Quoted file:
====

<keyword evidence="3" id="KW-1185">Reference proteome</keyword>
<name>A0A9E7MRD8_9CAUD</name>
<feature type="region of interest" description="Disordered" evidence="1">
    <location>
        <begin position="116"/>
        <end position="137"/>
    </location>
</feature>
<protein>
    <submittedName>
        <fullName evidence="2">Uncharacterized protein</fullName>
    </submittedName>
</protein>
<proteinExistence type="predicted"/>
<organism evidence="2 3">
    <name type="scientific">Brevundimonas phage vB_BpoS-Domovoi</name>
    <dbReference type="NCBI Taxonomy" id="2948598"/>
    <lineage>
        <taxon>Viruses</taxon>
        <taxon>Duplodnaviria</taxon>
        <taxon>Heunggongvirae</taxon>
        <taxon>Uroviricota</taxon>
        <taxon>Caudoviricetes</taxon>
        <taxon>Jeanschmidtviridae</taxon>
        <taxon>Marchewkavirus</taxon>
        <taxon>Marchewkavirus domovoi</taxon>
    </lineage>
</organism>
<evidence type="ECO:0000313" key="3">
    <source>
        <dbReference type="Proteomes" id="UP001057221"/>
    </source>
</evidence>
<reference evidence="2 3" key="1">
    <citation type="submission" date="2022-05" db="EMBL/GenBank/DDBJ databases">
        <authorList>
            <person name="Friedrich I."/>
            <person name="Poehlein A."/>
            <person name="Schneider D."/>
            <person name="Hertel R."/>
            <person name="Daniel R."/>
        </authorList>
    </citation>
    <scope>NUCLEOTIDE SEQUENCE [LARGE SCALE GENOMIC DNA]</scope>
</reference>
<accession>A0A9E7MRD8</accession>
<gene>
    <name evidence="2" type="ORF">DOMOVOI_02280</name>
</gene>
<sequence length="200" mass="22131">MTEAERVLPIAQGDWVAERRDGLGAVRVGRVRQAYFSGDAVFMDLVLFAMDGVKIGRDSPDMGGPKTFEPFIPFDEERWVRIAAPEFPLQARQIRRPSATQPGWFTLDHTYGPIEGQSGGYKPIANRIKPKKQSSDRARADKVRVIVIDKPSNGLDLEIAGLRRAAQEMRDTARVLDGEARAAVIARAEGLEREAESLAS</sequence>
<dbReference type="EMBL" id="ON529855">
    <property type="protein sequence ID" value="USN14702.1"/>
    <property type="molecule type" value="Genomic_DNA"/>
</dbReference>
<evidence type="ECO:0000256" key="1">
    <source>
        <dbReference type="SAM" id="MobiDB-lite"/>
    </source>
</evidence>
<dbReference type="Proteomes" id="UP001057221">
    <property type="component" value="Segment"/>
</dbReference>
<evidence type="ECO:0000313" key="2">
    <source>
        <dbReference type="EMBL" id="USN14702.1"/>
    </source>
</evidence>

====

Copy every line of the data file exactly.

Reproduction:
<keyword evidence="3" id="KW-1185">Reference proteome</keyword>
<name>A0A9E7MRD8_9CAUD</name>
<feature type="region of interest" description="Disordered" evidence="1">
    <location>
        <begin position="116"/>
        <end position="137"/>
    </location>
</feature>
<protein>
    <submittedName>
        <fullName evidence="2">Uncharacterized protein</fullName>
    </submittedName>
</protein>
<proteinExistence type="predicted"/>
<organism evidence="2 3">
    <name type="scientific">Brevundimonas phage vB_BpoS-Domovoi</name>
    <dbReference type="NCBI Taxonomy" id="2948598"/>
    <lineage>
        <taxon>Viruses</taxon>
        <taxon>Duplodnaviria</taxon>
        <taxon>Heunggongvirae</taxon>
        <taxon>Uroviricota</taxon>
        <taxon>Caudoviricetes</taxon>
        <taxon>Jeanschmidtviridae</taxon>
        <taxon>Marchewkavirus</taxon>
        <taxon>Marchewkavirus domovoi</taxon>
    </lineage>
</organism>
<evidence type="ECO:0000313" key="3">
    <source>
        <dbReference type="Proteomes" id="UP001057221"/>
    </source>
</evidence>
<reference evidence="2 3" key="1">
    <citation type="submission" date="2022-05" db="EMBL/GenBank/DDBJ databases">
        <authorList>
            <person name="Friedrich I."/>
            <person name="Poehlein A."/>
            <person name="Schneider D."/>
            <person name="Hertel R."/>
            <person name="Daniel R."/>
        </authorList>
    </citation>
    <scope>NUCLEOTIDE SEQUENCE [LARGE SCALE GENOMIC DNA]</scope>
</reference>
<accession>A0A9E7MRD8</accession>
<gene>
    <name evidence="2" type="ORF">DOMOVOI_02280</name>
</gene>
<sequence length="200" mass="22131">MTEAERVLPIAQGDWVAERRDGLGAVRVGRVRQAYFSGDAVFMDLVLFAMDGVKIGRDSPDMGGPKTFEPFIPFDEERWVRIAAPEFPLQARQIRRPSATQPGWFTLDHTYGPIEGQSGGYKPIANRIKPKKQSSDRARADKVRVIVIDKPSNGLDLEIAGLRRAAQEMRDTARVLDGEARAAVIARAEGLEREAESLAS</sequence>
<dbReference type="EMBL" id="ON529855">
    <property type="protein sequence ID" value="USN14702.1"/>
    <property type="molecule type" value="Genomic_DNA"/>
</dbReference>
<evidence type="ECO:0000256" key="1">
    <source>
        <dbReference type="SAM" id="MobiDB-lite"/>
    </source>
</evidence>
<dbReference type="Proteomes" id="UP001057221">
    <property type="component" value="Segment"/>
</dbReference>
<evidence type="ECO:0000313" key="2">
    <source>
        <dbReference type="EMBL" id="USN14702.1"/>
    </source>
</evidence>